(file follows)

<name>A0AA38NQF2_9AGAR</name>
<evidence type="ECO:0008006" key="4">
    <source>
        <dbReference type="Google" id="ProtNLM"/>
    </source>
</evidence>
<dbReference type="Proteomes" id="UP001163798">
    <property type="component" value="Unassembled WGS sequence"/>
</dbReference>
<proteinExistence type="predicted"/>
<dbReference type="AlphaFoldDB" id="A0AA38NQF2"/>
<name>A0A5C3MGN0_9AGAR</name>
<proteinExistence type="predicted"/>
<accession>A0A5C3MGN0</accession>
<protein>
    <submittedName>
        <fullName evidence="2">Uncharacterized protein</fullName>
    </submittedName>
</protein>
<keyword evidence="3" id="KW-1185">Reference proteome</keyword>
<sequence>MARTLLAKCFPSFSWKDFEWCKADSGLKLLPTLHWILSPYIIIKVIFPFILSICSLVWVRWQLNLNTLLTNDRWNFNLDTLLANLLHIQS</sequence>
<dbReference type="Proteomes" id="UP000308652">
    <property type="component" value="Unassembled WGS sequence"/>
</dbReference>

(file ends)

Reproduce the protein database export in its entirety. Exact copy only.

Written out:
<name>A0AA38NQF2_9AGAR</name>
<evidence type="ECO:0008006" key="4">
    <source>
        <dbReference type="Google" id="ProtNLM"/>
    </source>
</evidence>
<dbReference type="Proteomes" id="UP001163798">
    <property type="component" value="Unassembled WGS sequence"/>
</dbReference>
<proteinExistence type="predicted"/>
<dbReference type="AlphaFoldDB" id="A0AA38NQF2"/>
<name>A0A5C3MGN0_9AGAR</name>
<proteinExistence type="predicted"/>
<accession>A0A5C3MGN0</accession>
<protein>
    <submittedName>
        <fullName evidence="2">Uncharacterized protein</fullName>
    </submittedName>
</protein>
<keyword evidence="3" id="KW-1185">Reference proteome</keyword>
<sequence>MARTLLAKCFPSFSWKDFEWCKADSGLKLLPTLHWILSPYIIIKVIFPFILSICSLVWVRWQLNLNTLLTNDRWNFNLDTLLANLLHIQS</sequence>
<dbReference type="Proteomes" id="UP000308652">
    <property type="component" value="Unassembled WGS sequence"/>
</dbReference>